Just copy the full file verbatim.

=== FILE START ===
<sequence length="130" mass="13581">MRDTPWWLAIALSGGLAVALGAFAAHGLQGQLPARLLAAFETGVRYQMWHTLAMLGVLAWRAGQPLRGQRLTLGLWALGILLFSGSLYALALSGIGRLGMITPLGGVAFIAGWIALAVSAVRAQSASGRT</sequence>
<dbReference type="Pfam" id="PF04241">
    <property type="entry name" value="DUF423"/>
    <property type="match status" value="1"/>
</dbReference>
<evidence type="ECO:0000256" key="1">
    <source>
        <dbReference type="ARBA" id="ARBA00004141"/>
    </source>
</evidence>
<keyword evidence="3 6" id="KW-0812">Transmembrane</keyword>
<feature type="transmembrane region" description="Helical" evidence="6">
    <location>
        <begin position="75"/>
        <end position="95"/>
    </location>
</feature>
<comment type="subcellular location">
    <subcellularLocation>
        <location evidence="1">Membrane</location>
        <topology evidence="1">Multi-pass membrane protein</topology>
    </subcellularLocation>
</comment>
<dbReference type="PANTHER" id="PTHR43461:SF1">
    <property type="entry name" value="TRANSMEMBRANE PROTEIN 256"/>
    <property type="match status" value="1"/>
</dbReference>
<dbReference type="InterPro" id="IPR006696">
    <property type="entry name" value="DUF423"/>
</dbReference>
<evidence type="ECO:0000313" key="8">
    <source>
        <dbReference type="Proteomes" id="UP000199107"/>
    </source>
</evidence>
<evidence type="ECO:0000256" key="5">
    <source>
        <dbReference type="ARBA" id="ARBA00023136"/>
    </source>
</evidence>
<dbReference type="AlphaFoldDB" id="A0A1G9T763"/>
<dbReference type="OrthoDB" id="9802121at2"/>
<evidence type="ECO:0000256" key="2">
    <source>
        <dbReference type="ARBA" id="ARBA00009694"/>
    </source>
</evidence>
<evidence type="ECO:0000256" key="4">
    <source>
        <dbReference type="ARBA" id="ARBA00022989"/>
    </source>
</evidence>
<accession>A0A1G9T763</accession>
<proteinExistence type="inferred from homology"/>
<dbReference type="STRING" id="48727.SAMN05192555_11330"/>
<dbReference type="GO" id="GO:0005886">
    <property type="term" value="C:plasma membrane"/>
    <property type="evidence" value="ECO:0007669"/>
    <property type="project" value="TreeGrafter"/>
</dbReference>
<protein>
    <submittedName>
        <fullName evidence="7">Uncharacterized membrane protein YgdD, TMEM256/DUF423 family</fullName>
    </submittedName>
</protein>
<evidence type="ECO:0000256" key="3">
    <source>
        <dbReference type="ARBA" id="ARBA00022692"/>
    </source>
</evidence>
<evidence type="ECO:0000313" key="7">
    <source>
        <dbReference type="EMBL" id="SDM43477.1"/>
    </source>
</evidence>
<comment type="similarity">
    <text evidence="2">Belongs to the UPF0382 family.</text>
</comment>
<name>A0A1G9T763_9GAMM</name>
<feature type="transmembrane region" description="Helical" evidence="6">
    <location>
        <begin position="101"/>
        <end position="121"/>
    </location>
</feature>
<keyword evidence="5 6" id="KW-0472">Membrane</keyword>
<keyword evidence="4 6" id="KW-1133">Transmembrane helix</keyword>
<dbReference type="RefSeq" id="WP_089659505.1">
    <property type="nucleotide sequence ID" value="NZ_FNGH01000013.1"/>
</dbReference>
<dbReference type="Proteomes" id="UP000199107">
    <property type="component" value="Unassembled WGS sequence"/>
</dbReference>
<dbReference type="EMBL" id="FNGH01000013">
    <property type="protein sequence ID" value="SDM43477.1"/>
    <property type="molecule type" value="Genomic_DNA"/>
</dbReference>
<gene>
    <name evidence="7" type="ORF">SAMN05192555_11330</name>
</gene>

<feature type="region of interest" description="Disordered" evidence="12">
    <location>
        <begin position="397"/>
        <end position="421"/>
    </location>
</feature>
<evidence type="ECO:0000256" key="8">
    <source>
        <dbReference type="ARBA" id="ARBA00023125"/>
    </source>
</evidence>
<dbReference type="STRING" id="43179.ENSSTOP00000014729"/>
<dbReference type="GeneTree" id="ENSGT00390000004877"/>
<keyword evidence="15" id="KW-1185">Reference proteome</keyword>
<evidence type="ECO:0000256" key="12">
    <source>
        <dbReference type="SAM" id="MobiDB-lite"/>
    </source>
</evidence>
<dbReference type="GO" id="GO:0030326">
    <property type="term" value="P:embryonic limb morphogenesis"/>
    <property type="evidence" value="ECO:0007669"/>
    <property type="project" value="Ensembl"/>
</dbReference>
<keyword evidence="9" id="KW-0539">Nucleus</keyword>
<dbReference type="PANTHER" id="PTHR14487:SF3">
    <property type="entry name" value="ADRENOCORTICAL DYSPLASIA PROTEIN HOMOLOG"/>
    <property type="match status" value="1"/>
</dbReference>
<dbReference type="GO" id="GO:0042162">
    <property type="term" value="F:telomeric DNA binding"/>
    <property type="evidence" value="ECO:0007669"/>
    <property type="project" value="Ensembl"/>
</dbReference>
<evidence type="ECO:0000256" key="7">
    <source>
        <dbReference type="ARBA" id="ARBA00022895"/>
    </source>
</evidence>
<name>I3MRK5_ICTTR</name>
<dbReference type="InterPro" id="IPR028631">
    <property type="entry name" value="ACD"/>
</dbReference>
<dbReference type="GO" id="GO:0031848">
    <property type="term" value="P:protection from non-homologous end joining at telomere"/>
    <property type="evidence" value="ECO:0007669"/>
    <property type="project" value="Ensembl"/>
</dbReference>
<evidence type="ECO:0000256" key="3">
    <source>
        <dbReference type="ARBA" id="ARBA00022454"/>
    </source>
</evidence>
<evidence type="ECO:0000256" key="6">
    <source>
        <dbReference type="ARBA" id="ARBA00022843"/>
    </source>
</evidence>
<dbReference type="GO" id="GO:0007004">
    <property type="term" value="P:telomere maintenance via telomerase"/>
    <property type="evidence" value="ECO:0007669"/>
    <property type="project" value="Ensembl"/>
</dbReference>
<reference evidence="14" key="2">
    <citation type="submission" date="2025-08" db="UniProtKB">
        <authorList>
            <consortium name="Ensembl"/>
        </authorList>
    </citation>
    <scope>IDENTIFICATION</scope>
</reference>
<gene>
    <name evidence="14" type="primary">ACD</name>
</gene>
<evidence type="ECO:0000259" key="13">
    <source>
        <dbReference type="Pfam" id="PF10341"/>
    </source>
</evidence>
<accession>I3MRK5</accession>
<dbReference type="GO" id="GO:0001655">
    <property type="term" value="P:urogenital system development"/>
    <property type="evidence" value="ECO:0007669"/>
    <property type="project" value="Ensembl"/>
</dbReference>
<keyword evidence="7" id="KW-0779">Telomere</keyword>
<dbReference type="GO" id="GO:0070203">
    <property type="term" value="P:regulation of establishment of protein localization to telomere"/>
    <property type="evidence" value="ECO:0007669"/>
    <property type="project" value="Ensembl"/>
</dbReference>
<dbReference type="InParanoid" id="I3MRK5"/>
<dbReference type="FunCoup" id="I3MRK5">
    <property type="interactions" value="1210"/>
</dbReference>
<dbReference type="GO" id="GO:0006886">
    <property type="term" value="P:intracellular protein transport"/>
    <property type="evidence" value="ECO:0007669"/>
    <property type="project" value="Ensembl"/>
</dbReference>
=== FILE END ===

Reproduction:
<sequence length="130" mass="13581">MRDTPWWLAIALSGGLAVALGAFAAHGLQGQLPARLLAAFETGVRYQMWHTLAMLGVLAWRAGQPLRGQRLTLGLWALGILLFSGSLYALALSGIGRLGMITPLGGVAFIAGWIALAVSAVRAQSASGRT</sequence>
<dbReference type="Pfam" id="PF04241">
    <property type="entry name" value="DUF423"/>
    <property type="match status" value="1"/>
</dbReference>
<evidence type="ECO:0000256" key="1">
    <source>
        <dbReference type="ARBA" id="ARBA00004141"/>
    </source>
</evidence>
<keyword evidence="3 6" id="KW-0812">Transmembrane</keyword>
<feature type="transmembrane region" description="Helical" evidence="6">
    <location>
        <begin position="75"/>
        <end position="95"/>
    </location>
</feature>
<comment type="subcellular location">
    <subcellularLocation>
        <location evidence="1">Membrane</location>
        <topology evidence="1">Multi-pass membrane protein</topology>
    </subcellularLocation>
</comment>
<dbReference type="PANTHER" id="PTHR43461:SF1">
    <property type="entry name" value="TRANSMEMBRANE PROTEIN 256"/>
    <property type="match status" value="1"/>
</dbReference>
<dbReference type="InterPro" id="IPR006696">
    <property type="entry name" value="DUF423"/>
</dbReference>
<evidence type="ECO:0000313" key="8">
    <source>
        <dbReference type="Proteomes" id="UP000199107"/>
    </source>
</evidence>
<evidence type="ECO:0000256" key="5">
    <source>
        <dbReference type="ARBA" id="ARBA00023136"/>
    </source>
</evidence>
<dbReference type="AlphaFoldDB" id="A0A1G9T763"/>
<dbReference type="OrthoDB" id="9802121at2"/>
<evidence type="ECO:0000256" key="2">
    <source>
        <dbReference type="ARBA" id="ARBA00009694"/>
    </source>
</evidence>
<evidence type="ECO:0000256" key="4">
    <source>
        <dbReference type="ARBA" id="ARBA00022989"/>
    </source>
</evidence>
<accession>A0A1G9T763</accession>
<proteinExistence type="inferred from homology"/>
<dbReference type="STRING" id="48727.SAMN05192555_11330"/>
<dbReference type="GO" id="GO:0005886">
    <property type="term" value="C:plasma membrane"/>
    <property type="evidence" value="ECO:0007669"/>
    <property type="project" value="TreeGrafter"/>
</dbReference>
<protein>
    <submittedName>
        <fullName evidence="7">Uncharacterized membrane protein YgdD, TMEM256/DUF423 family</fullName>
    </submittedName>
</protein>
<evidence type="ECO:0000256" key="3">
    <source>
        <dbReference type="ARBA" id="ARBA00022692"/>
    </source>
</evidence>
<evidence type="ECO:0000313" key="7">
    <source>
        <dbReference type="EMBL" id="SDM43477.1"/>
    </source>
</evidence>
<comment type="similarity">
    <text evidence="2">Belongs to the UPF0382 family.</text>
</comment>
<name>A0A1G9T763_9GAMM</name>
<feature type="transmembrane region" description="Helical" evidence="6">
    <location>
        <begin position="101"/>
        <end position="121"/>
    </location>
</feature>
<keyword evidence="5 6" id="KW-0472">Membrane</keyword>
<keyword evidence="4 6" id="KW-1133">Transmembrane helix</keyword>
<dbReference type="RefSeq" id="WP_089659505.1">
    <property type="nucleotide sequence ID" value="NZ_FNGH01000013.1"/>
</dbReference>
<dbReference type="Proteomes" id="UP000199107">
    <property type="component" value="Unassembled WGS sequence"/>
</dbReference>
<dbReference type="EMBL" id="FNGH01000013">
    <property type="protein sequence ID" value="SDM43477.1"/>
    <property type="molecule type" value="Genomic_DNA"/>
</dbReference>
<gene>
    <name evidence="7" type="ORF">SAMN05192555_11330</name>
</gene>

<feature type="region of interest" description="Disordered" evidence="12">
    <location>
        <begin position="397"/>
        <end position="421"/>
    </location>
</feature>
<evidence type="ECO:0000256" key="8">
    <source>
        <dbReference type="ARBA" id="ARBA00023125"/>
    </source>
</evidence>
<dbReference type="STRING" id="43179.ENSSTOP00000014729"/>
<dbReference type="GeneTree" id="ENSGT00390000004877"/>
<keyword evidence="15" id="KW-1185">Reference proteome</keyword>
<evidence type="ECO:0000256" key="12">
    <source>
        <dbReference type="SAM" id="MobiDB-lite"/>
    </source>
</evidence>
<dbReference type="GO" id="GO:0030326">
    <property type="term" value="P:embryonic limb morphogenesis"/>
    <property type="evidence" value="ECO:0007669"/>
    <property type="project" value="Ensembl"/>
</dbReference>
<keyword evidence="9" id="KW-0539">Nucleus</keyword>
<dbReference type="PANTHER" id="PTHR14487:SF3">
    <property type="entry name" value="ADRENOCORTICAL DYSPLASIA PROTEIN HOMOLOG"/>
    <property type="match status" value="1"/>
</dbReference>
<dbReference type="GO" id="GO:0042162">
    <property type="term" value="F:telomeric DNA binding"/>
    <property type="evidence" value="ECO:0007669"/>
    <property type="project" value="Ensembl"/>
</dbReference>
<evidence type="ECO:0000256" key="7">
    <source>
        <dbReference type="ARBA" id="ARBA00022895"/>
    </source>
</evidence>
<name>I3MRK5_ICTTR</name>
<dbReference type="InterPro" id="IPR028631">
    <property type="entry name" value="ACD"/>
</dbReference>
<dbReference type="GO" id="GO:0031848">
    <property type="term" value="P:protection from non-homologous end joining at telomere"/>
    <property type="evidence" value="ECO:0007669"/>
    <property type="project" value="Ensembl"/>
</dbReference>
<evidence type="ECO:0000256" key="3">
    <source>
        <dbReference type="ARBA" id="ARBA00022454"/>
    </source>
</evidence>
<evidence type="ECO:0000256" key="6">
    <source>
        <dbReference type="ARBA" id="ARBA00022843"/>
    </source>
</evidence>
<dbReference type="GO" id="GO:0007004">
    <property type="term" value="P:telomere maintenance via telomerase"/>
    <property type="evidence" value="ECO:0007669"/>
    <property type="project" value="Ensembl"/>
</dbReference>
<reference evidence="14" key="2">
    <citation type="submission" date="2025-08" db="UniProtKB">
        <authorList>
            <consortium name="Ensembl"/>
        </authorList>
    </citation>
    <scope>IDENTIFICATION</scope>
</reference>
<gene>
    <name evidence="14" type="primary">ACD</name>
</gene>
<evidence type="ECO:0000259" key="13">
    <source>
        <dbReference type="Pfam" id="PF10341"/>
    </source>
</evidence>
<accession>I3MRK5</accession>
<dbReference type="GO" id="GO:0001655">
    <property type="term" value="P:urogenital system development"/>
    <property type="evidence" value="ECO:0007669"/>
    <property type="project" value="Ensembl"/>
</dbReference>
<keyword evidence="7" id="KW-0779">Telomere</keyword>
<dbReference type="GO" id="GO:0070203">
    <property type="term" value="P:regulation of establishment of protein localization to telomere"/>
    <property type="evidence" value="ECO:0007669"/>
    <property type="project" value="Ensembl"/>
</dbReference>
<dbReference type="InParanoid" id="I3MRK5"/>
<dbReference type="FunCoup" id="I3MRK5">
    <property type="interactions" value="1210"/>
</dbReference>
<dbReference type="GO" id="GO:0006886">
    <property type="term" value="P:intracellular protein transport"/>
    <property type="evidence" value="ECO:0007669"/>
    <property type="project" value="Ensembl"/>
</dbReference>